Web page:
Friday, September 28, 2018

A Beyond Nuclear Briefing Paper

Beyond Nuclear
6930 Carroll Avenue Suite 400
Takoma Park, MD 20912
Tel. 301-270-2209

A Beyond Nuclear Briefing Paper:
The Subsequent License Renewal of Peach Bottom Atomic Power Station needs to be scientifically informed by an “autopsy” performed on decommissioning nuclear power stations of similar design to “reasonably assurance” material safety margins projected for the second license extension

The Issue
The Nuclear Energy Institute (NEI), the lead organization for the U.S. commercial nuclear power industry, envisions the industry’s “Bridge to the Future” through a series of reactor license renewals from the original 40-year operating license; first by a 40 to 60-year extension and then a subsequent 60 to 80-year extension.  Most U.S. reactors are already operating in their first 20-year license extension and the first application for the second 20-year extension (known as the “Subsequent License Renewal”) is before the U.S. Nuclear Regulatory Commission (NRC) for review and approval. NEI claims that there are no technical “show stoppers” to these second license renewals. However, as aging nuclear power stations seek to extend their operations longer and longer, there are still many identified knowledge gaps for at least sixteen (16) known age-related material degradation mechanisms (embrittlement, cracking, corrosion, fatigue, etc.) that are attacking irreplaceable safety-related systems including miles of electrical cable, structures such as the concrete containment and components like the large reactor pressure vessel. For example, the national labs have identified that it is not known how radiation damage will interact with thermal aging. Material deterioration has already been responsible for near miss nuclear accidents.  As such, permanently closed and decommissioning nuclear power stations have a unique and increasingly vital role to play in providing the still missing data on the impacts and potential hazards of aging for the future safety of dramatic operating license extensions.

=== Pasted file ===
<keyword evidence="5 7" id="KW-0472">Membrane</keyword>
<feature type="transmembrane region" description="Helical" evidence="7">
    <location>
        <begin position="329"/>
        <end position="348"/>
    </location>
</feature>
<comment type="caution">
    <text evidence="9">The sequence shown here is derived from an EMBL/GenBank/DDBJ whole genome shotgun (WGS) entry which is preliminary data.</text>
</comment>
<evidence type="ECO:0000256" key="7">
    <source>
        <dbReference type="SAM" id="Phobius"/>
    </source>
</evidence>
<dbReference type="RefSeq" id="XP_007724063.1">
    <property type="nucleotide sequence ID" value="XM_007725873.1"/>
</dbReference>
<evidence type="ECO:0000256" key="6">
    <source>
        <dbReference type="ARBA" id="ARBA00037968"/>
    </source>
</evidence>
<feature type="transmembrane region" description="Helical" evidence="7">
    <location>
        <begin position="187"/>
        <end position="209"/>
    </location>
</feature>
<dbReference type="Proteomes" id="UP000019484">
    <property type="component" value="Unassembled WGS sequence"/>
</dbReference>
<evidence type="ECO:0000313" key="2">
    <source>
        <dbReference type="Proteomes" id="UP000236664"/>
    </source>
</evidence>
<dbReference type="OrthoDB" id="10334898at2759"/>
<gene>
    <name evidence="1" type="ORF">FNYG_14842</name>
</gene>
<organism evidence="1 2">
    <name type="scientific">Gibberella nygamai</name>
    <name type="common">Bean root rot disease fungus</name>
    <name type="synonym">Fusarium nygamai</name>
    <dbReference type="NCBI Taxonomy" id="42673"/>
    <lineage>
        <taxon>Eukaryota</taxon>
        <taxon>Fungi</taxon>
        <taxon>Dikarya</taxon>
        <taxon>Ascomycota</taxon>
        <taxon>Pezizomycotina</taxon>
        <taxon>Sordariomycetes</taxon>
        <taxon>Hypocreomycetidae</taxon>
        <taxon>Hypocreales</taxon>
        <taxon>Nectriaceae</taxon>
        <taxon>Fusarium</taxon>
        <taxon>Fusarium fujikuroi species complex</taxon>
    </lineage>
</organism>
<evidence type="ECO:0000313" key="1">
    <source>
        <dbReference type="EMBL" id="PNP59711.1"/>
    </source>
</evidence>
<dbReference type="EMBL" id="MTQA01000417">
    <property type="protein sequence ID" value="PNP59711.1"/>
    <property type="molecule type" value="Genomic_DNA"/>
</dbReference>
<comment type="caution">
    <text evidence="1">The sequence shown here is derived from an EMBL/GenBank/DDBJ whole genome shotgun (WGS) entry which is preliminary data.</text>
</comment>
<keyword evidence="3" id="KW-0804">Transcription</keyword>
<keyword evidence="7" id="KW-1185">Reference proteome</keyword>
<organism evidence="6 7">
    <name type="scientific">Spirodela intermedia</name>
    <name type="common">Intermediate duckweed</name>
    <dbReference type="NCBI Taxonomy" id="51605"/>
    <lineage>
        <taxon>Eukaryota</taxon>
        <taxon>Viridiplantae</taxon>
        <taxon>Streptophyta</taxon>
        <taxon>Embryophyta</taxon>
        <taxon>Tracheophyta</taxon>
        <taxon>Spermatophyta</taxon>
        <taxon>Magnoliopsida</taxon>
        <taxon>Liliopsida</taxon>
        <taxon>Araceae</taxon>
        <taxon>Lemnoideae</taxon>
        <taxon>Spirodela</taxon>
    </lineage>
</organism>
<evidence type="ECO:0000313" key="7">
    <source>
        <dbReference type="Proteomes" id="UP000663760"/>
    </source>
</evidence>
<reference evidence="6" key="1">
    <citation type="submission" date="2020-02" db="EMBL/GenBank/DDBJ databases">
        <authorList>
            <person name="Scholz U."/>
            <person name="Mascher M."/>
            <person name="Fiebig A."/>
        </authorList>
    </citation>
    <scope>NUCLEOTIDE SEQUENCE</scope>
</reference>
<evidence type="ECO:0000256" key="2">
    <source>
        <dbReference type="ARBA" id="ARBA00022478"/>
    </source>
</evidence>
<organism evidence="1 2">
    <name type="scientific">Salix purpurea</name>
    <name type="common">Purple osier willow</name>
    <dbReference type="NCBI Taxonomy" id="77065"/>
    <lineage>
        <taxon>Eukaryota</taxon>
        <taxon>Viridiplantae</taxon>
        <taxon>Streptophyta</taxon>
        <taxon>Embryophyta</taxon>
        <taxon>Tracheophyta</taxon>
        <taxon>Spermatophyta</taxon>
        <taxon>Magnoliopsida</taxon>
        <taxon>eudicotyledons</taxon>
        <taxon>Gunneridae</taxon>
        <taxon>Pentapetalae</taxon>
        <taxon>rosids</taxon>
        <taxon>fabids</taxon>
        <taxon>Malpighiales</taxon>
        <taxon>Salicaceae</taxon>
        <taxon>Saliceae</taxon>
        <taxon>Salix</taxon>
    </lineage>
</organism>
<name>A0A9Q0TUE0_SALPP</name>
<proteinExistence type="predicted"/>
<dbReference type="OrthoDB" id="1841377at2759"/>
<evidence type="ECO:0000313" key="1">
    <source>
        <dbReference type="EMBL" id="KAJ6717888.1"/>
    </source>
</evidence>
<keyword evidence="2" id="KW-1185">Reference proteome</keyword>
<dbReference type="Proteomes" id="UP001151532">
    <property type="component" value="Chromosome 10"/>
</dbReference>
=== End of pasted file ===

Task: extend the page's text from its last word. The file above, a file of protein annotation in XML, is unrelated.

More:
The NRC and national laboratories document that a post-shutdown autopsy of sorts to harvest, archive and test actual aged material samples (metal, concrete, electrical insulation and jacketing, etc.) during decommissioning provides unique and critical access to obtain the scientific data for safety reviews of the requested license extensions.  A Pacific Northwest National Laboratory (PNNL) 2017 report concludes, post-shutdown autopsies are necessary for “reasonable assurance that systems, structures, and components (SSCs) are able to meet their safety functions. Many of the remaining questions regarding degradation of materials will likely require [emphasis added] a combination of laboratory studies as well as other research conducted on materials sampled from plants (decommissioned or operating).” PNNL reiterates, “Where available, benchmarking can be performed using surveillance specimens. In most cases, however, benchmarking of laboratory tests will require (emphasis added) harvesting materials from reactors.” In the absence of “reasonable assurance,” it is premature for licensees to complete applications without adequate verification and validation of projected safety margins for the 60 to 80-year extension period. 
Decommissioning is not just the process for dismantling nuclear reactors and remediating radioactive contamination for site restoration. Decommissioning has an increasingly important role at the end-of-reactor-life-cycle for the scientific scrutiny of projected safety margins and potential hazards at operating reactors seeking longer and longer license extensions.                       
The Problem
After decades of commercial power operation, the nuclear industry and the NRC have done surprisingly little to strategically harvest, archive and scientifically analyze actual aged materials. Relatively few samples of real time aged materials have been shared with the NRC.  The NRC attributes the present dearth of real time aged samples to “harvesting opportunities have been limited due to few decommissioning plants.” However, ten U.S. reactors have completed decommissioning operations to date and 20 units are in the decommissioning process. More closures are scheduled to begin in Fall 2018.  A closer look raises significant concern that the nuclear industry is reluctant to provide access to decommissioning units for sampling or collectively share this cost of doing business to extend their operating licenses. Key components including severely embrittled reactor pressure vessels were promptly dismantled by utilities and buried whole without autopsy. Many permanently closed reactors have been placed in “SAFSTOR,” defueled and mothballed “cold and dark” for up to 50 years without the material sampling to determine their extent of condition and the impacts of aging. Moreover, the NRC is shying away from taking reasonable regulatory and enforcement action to acquire the requested samples for laboratory analysis after prioritizing the need for a viable license extension safety review prior to approval. Meanwhile, the nuclear industry license extension process is pressing forward.